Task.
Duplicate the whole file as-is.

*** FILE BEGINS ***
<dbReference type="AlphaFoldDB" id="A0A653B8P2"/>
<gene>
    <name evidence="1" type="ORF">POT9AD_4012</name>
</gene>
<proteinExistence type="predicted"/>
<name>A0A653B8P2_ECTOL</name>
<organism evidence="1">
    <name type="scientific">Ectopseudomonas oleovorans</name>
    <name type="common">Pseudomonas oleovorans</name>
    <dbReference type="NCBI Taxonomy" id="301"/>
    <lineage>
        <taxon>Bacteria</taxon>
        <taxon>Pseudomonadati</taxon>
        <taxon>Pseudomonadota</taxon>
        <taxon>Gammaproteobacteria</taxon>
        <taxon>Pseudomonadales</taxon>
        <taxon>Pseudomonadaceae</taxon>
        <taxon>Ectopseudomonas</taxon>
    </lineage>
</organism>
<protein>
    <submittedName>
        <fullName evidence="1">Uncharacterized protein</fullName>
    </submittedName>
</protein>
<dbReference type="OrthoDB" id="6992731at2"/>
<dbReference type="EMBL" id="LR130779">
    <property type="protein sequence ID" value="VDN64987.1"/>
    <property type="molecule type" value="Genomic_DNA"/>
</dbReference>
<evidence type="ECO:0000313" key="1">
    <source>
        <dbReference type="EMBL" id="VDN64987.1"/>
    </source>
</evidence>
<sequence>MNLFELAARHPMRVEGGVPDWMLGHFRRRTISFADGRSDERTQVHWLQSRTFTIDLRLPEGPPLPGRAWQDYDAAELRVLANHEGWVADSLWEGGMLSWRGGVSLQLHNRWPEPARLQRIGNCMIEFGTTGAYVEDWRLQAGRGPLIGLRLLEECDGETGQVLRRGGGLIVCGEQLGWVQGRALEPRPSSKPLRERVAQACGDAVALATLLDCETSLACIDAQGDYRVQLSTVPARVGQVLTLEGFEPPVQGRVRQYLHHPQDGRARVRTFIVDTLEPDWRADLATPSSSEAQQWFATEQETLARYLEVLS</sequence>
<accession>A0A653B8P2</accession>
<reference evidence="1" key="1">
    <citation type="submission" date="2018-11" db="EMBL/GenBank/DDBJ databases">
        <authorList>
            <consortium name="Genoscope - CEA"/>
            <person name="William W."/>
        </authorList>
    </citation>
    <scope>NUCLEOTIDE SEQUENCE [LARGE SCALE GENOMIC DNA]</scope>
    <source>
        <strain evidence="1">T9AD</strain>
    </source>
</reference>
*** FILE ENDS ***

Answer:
<dbReference type="AlphaFoldDB" id="A0A653B8P2"/>
<gene>
    <name evidence="1" type="ORF">POT9AD_4012</name>
</gene>
<proteinExistence type="predicted"/>
<name>A0A653B8P2_ECTOL</name>
<organism evidence="1">
    <name type="scientific">Ectopseudomonas oleovorans</name>
    <name type="common">Pseudomonas oleovorans</name>
    <dbReference type="NCBI Taxonomy" id="301"/>
    <lineage>
        <taxon>Bacteria</taxon>
        <taxon>Pseudomonadati</taxon>
        <taxon>Pseudomonadota</taxon>
        <taxon>Gammaproteobacteria</taxon>
        <taxon>Pseudomonadales</taxon>
        <taxon>Pseudomonadaceae</taxon>
        <taxon>Ectopseudomonas</taxon>
    </lineage>
</organism>
<protein>
    <submittedName>
        <fullName evidence="1">Uncharacterized protein</fullName>
    </submittedName>
</protein>
<dbReference type="OrthoDB" id="6992731at2"/>
<dbReference type="EMBL" id="LR130779">
    <property type="protein sequence ID" value="VDN64987.1"/>
    <property type="molecule type" value="Genomic_DNA"/>
</dbReference>
<evidence type="ECO:0000313" key="1">
    <source>
        <dbReference type="EMBL" id="VDN64987.1"/>
    </source>
</evidence>
<sequence>MNLFELAARHPMRVEGGVPDWMLGHFRRRTISFADGRSDERTQVHWLQSRTFTIDLRLPEGPPLPGRAWQDYDAAELRVLANHEGWVADSLWEGGMLSWRGGVSLQLHNRWPEPARLQRIGNCMIEFGTTGAYVEDWRLQAGRGPLIGLRLLEECDGETGQVLRRGGGLIVCGEQLGWVQGRALEPRPSSKPLRERVAQACGDAVALATLLDCETSLACIDAQGDYRVQLSTVPARVGQVLTLEGFEPPVQGRVRQYLHHPQDGRARVRTFIVDTLEPDWRADLATPSSSEAQQWFATEQETLARYLEVLS</sequence>
<accession>A0A653B8P2</accession>
<reference evidence="1" key="1">
    <citation type="submission" date="2018-11" db="EMBL/GenBank/DDBJ databases">
        <authorList>
            <consortium name="Genoscope - CEA"/>
            <person name="William W."/>
        </authorList>
    </citation>
    <scope>NUCLEOTIDE SEQUENCE [LARGE SCALE GENOMIC DNA]</scope>
    <source>
        <strain evidence="1">T9AD</strain>
    </source>
</reference>